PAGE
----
HADITHA, Iraq -- Iraqi Police conducting missions with the support of Marines is a common sight for the local populace in the Haditha Triad, but with time and recruitments at an all time high, this will be an even more frequent display.
Marines assigned to the Police Transitioning Team 1, 1st Battalion, 3rd Marine Regiment, Regimental Combat Team 2, held an Iraqi Police recruitment at the Civil Military Operations Center here to employ a higher number of local nationals into the Iraqi Police.
“We’re trying to fill both the IP station in Haditha and Haqlaniyah,” said Gunnery Sgt. Eric N. Johnson, operations chief, PTT-1. “We have 130 spaces to fill today and it’s looking good so far.”
With lines out the door at the CMOC, Johnson said he was sure the quota would be met.
“I think we’ll definitely get 130 and have some names left over to keep in touch with for the next time we’re recruiting,” he added. “We’ve done smaller recruitments before, but this is the first time we’ve done it on this grand of a scale.”
Johnson said a few months ago, locals couldn’t be paid enough to become an Iraqi Police Officer, and attributes the change to the recent downfall of insurgent activity in the area. A majority of the IPs were from outside of the Haditha Triad, many of them from southern Iraq.
“The locals see things getting a lot better around here and they want to be a part of that,” added Johnson.
When the IP recruits showed up at the CMOC, they underwent background checks and other tests to make sure they were qualified, such as being able to read and write.
“First, we make sure the person is between 18 and 35-years-old,” said the 35-year-old Johnson. “We prefer to choose recruits who have past IP or (Iraqi Army) experience, but they must also pass the background check and be in good physical condition.”
If a recruit is chosen, he will then be sent to the IP Training School, where he will endure approximately seven weeks of training to become an official employee of the Iraqi Police.
"I want to learn about human rights,” said Nsais J. Mohamed, an IP recruit. “When the time comes, I want to make sure it’s necessary to detain someone before we accuse them.”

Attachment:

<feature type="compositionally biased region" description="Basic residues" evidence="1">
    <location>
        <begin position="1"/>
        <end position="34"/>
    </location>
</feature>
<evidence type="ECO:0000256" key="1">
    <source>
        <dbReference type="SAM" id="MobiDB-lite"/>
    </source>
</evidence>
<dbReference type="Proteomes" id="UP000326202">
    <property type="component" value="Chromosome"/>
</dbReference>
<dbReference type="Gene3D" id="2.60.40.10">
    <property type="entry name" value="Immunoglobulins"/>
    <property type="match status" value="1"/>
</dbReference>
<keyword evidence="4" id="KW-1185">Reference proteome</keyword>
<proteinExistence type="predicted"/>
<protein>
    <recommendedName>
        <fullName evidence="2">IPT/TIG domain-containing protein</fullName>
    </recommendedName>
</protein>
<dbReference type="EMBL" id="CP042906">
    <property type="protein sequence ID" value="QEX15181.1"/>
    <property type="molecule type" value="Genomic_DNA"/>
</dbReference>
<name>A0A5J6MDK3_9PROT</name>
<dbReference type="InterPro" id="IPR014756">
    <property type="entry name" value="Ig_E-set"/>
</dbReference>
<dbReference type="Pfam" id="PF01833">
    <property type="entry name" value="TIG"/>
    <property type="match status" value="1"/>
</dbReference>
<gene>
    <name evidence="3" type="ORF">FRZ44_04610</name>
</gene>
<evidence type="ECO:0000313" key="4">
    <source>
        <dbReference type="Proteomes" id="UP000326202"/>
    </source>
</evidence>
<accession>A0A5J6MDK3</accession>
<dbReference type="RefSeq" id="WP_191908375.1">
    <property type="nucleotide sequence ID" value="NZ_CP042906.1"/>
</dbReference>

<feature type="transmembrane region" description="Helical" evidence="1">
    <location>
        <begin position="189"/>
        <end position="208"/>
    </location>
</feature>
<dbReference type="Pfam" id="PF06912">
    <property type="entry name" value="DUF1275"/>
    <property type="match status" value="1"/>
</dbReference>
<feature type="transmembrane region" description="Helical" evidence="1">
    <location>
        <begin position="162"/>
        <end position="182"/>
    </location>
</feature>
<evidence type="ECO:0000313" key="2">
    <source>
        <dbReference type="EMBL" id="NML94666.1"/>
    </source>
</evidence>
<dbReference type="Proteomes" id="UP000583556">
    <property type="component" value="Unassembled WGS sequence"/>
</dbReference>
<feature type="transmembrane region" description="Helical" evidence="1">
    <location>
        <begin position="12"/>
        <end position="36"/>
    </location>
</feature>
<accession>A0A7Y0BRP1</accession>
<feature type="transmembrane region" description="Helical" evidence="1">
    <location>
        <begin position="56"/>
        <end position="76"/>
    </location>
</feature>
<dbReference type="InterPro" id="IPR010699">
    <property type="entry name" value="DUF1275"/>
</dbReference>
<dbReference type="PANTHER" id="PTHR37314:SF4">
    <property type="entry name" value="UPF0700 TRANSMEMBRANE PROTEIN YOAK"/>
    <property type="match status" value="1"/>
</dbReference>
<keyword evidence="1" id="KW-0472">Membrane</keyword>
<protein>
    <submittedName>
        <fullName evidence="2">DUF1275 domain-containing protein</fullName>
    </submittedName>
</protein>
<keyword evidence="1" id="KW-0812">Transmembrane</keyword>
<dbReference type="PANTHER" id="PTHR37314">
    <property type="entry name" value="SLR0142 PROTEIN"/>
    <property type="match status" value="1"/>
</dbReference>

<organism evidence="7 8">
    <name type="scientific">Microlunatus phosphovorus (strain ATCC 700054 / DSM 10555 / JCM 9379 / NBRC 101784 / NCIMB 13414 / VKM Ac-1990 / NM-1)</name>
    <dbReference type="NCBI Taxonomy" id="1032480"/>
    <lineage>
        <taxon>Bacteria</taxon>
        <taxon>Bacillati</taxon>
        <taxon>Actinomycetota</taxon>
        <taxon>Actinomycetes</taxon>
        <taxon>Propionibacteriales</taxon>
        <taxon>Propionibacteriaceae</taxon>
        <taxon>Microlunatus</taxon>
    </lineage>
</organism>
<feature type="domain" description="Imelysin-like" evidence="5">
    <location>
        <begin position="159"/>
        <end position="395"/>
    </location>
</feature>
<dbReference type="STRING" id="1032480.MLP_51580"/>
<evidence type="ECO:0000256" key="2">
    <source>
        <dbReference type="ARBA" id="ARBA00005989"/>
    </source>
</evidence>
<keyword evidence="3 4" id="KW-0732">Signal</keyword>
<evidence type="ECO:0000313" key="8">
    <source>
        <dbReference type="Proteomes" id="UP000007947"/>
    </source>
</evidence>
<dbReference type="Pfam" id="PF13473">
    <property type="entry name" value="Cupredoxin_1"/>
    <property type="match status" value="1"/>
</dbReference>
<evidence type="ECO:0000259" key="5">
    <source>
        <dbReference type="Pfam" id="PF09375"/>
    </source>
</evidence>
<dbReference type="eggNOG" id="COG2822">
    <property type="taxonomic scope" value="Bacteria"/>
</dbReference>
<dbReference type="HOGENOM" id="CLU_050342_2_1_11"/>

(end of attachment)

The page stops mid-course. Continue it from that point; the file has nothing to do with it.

Mohamed, who was formerly a fisherman, said he looks forward to the school teaching him the correct way of handling detainees.
“During the course, the recruits will be taught a lot of ethics training and get some exposure to the ways American police forces do things,” Johnson explained. “Among other things, they will also learn marksmanship training. We want them to come out acting more like police officers instead of being another arm in the military.”
Arkan D. Husein, a potential IP recruit, said he can’t wait to join the Iraqi Police and bring justice to his country.
“I want to help the Marines get rid of the insurgents in my city,” said the 24-year-old Husein. “When I’m an IP, I’m going to help protect all the families and their property, and with the help of the Marines I think we will be able to control our own cities very shortly.”
The IPs are vital to the success of the Task Force 1/3 because they bring the support of the local populace to the Marines.
“It’s good to have people working for us who have local knowledge,” said Petty Officer 2nd Class Kenneth S. Conklin, corpsman, PTT-1. “They know the area and people, so they’re very important to us.”
Conklin added since his arrival in Iraq during March, the 320 IPs in the areas of Haditha and Haqlaniyah have improved greatly.
“They’ve become a much more professional group of people,” Conklin, a Cocoa Beach, Fla., native added. “The group of Marines who worked with the IPs before us worked a lot on the kinetic part of their training. The way they conduct their missions is a lot more coordinated then it was before, and we hope the new recruits learn this trait as well.”
Lance Cpl. Nick R. Ploeg, advisor, PTT-1, said he looks forward to the new recruits arrival and thinks it will be good for the city to see their own people patrolling the streets more often.
“This is a really good opportunity for these people. It’s a really high-paying job, and is a great way for them to help their cities,” said Johnson. “Before, we hardly had any IPs from Haqlaniyah, but after today we’ll have plenty of people from that area. This means we’ll have IPs patrolling their own cities and forming their own police forces.”
At the end of the day, the PTT recruited 117 people and considered the day a success.
“Even with the small percent of people we recruited being from Haqlaniyah, it will still help lower the attacks like it did in Haditha when we received more local IPs from their area,” 25-year-old Conklin explained.
Johnson added the Marines with 1/3 are winning over the trust of the IPs and locals and with their help the Lava Dogs can continue to be successful with their ongoing counterinsurgency operations in Iraq.